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Watery eyes and runny nose: Is it allergies?

Created date

July 20th, 2015

A common problem later in life is a runny nose, watery eyes, or both. Either seems like a minor problem, but they can certainly be bothersome.

“People often think they have allergies when these symptoms alone occur,” says Princess Ogbogu, M.D., director of allergy and immunology at the Ohio State University Wexner Medical Center in Columbus, Ohio. “Seniors, however, are unlikely to develop new allergies late in life.” 

It’s probably not a cold

If you have a long-term runny, stuffy, or congested nose with no other symptoms, you may have nonallergic rhinitis. Studies show that about 40% of seniors have this problem.

“Rhinitis in seniors can be due in part to age-related changes in anatomy,” Ogbogu says. “It may also be the type called vasomotor rhinitis, which can be related to triggers, including environmental irritants, cold air, hormonal changes, spicy foods, or medications—especially blood pressure medications.”

Narrowing of the airway due to structural changes or polyps may produce feelings of congestion. “Chronic infections can also cause rhinitis, and although it is very rare, thin watery mucous may be a sign of a cerebrospinal fluid leak, especially if you have had recent surgery,” Ogbogu says. 

Living with rhinitis

Anyone with rhinitis should first see their primary doctor in order to determine if an underlying cause can be treated. You might need an adjustment to your current medication regimen or a referral to a specialist such as an otolaryngologist or allergy specialist. “You may be able to avoid a lot of unnecessary testing if you choose a board-certified allergy and immunology physician,” Ogbogu says.

Treating nonallergic rhinitis includes avoiding triggers, and for some people, that may be sufficient to manage the problem. Others may need a prescription nasal spray targeted to treat the type of rhinitis—either to relieve congestion or an anti-drip formulation. Seniors should ask their doctor before trying over-the-counter drugs and sprays (especially antihistamines and decongestants) as these can have serious side effects or worsen symptoms.

Saline nasal sprays, on the other hand, are generally safe, and nasal rinses are another good option. “Rinses can be very effective,” Ogbogu says. “You can purchase specially designed kits at stores, but be sure to always use distilled water and clean the equipment thoroughly after use.”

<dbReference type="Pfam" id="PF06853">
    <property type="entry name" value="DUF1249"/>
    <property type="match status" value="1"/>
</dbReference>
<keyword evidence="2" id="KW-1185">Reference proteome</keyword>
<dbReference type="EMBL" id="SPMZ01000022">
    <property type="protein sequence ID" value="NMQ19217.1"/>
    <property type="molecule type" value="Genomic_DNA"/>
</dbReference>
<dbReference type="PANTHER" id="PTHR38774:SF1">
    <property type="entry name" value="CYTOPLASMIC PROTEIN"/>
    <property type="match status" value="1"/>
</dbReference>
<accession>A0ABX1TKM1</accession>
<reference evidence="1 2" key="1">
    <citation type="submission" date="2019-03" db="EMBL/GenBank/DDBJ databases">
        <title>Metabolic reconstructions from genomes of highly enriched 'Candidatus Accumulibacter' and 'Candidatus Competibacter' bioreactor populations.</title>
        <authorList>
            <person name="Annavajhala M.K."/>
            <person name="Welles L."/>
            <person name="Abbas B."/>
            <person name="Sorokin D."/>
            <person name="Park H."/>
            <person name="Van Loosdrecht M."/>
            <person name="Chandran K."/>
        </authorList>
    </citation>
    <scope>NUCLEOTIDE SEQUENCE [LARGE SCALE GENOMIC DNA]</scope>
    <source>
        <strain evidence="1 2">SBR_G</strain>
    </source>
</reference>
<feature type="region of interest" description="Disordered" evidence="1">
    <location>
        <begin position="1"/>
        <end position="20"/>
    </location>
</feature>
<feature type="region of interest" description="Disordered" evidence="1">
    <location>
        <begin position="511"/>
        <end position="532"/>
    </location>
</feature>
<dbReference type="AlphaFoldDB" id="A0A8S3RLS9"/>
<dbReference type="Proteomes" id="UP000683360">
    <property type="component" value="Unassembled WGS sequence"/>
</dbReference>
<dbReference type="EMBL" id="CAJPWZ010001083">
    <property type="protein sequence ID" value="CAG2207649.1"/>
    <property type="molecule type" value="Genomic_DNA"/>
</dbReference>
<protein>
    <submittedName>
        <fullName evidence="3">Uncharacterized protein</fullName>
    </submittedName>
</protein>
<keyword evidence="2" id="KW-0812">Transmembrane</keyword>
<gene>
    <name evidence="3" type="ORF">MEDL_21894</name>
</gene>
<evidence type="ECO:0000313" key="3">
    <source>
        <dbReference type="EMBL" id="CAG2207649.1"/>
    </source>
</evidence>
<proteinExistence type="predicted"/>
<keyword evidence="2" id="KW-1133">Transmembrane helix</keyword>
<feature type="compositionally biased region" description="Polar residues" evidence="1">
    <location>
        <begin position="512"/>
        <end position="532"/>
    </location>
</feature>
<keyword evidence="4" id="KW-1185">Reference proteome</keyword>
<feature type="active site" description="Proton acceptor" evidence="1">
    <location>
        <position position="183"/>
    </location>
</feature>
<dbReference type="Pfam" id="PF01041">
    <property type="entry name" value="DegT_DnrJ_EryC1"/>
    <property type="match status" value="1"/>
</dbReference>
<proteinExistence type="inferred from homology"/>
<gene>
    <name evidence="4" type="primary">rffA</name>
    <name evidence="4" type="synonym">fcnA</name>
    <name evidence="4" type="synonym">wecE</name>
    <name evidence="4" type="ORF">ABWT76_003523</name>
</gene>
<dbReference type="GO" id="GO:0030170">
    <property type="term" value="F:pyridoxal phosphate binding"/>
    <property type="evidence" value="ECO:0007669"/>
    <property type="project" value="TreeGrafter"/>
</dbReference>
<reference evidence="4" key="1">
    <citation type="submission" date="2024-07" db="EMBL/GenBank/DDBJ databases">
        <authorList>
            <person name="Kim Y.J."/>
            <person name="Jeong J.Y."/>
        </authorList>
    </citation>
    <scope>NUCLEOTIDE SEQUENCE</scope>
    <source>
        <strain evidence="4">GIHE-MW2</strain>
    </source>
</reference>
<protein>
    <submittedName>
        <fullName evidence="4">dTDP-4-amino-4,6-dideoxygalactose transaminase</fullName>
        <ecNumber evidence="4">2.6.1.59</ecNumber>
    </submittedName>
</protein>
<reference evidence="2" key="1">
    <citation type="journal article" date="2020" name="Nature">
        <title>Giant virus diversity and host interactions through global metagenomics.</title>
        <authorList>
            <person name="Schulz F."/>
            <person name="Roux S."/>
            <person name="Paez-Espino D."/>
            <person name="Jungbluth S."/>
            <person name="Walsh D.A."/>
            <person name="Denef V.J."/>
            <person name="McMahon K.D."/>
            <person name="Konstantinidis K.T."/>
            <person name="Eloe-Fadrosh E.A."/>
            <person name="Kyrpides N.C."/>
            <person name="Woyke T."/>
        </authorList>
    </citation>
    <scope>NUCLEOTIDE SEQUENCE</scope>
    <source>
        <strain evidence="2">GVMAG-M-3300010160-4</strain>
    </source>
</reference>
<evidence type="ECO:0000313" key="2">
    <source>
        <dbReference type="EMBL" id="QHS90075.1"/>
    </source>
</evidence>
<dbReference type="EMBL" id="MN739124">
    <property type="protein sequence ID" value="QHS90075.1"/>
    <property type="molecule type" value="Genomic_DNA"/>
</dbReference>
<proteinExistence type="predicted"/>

Other tips to manage rhinitis: Use a humidifier, drink plenty of water, and gently blow your nose intermittently.

Too many tears

Like rhinitis, having watery eyes is common among seniors. This condition, also called epiphora, is usually related to what seems like the opposite problem. “The most frequent reason seniors experience watery eyes is chronic dry eye disease,” says William Trattler, M.D., volunteer faculty at Florida International University’s Herbert Wertheim College of Medicine in Miami, Fla. “Seniors may not feel as if their eyes are dry because the cornea tends to get less sensitive with age,” Trattler explains. “The excessive tears occur because the eye is compensating for the dryness.”

So with all that moisture, how can your eyes still be dry? “The very watery tears that your eye secretes are lacking the proper components to truly moisten your eye’s structures,” Trattler says. “Tears should also contain protein, fats, enzymes, and other compounds.”

Treatment for dry eyes involves improving the quality of your tears. “Cyclosporine eye drops [brand name Restasis] can reduce inflammation and help improve dry eye disease. Studies also suggest that fish oil can help,” Trattler says, “but seniors should check with their doctor before taking supplements.”

According to Trattler, most people get relief from cyclosporine, but some people may still need to use over-the-counter artificial tears. If nothing else works, plugs can be placed into your tear ducts.

If your eyes suddenly become watery, call your doctor because you may have an infection, blocked tear duct, foreign body, or an eye injury.

Why seniors don’t usually develop allergies

While it can be a problem if certain organs or systems of your body become less efficient with age, when it comes to allergies, a weaker immune system is doing you a favor. “Your immunity becomes less robust,” Ogbogu explains. “It doesn’t produce antibodies as readily, so you are less likely to have a reaction to an allergen such as pollen, pet dander, or dust.”

If you’ve had environmental allergies for most of your life, you may even notice your symptoms abate as the years go on.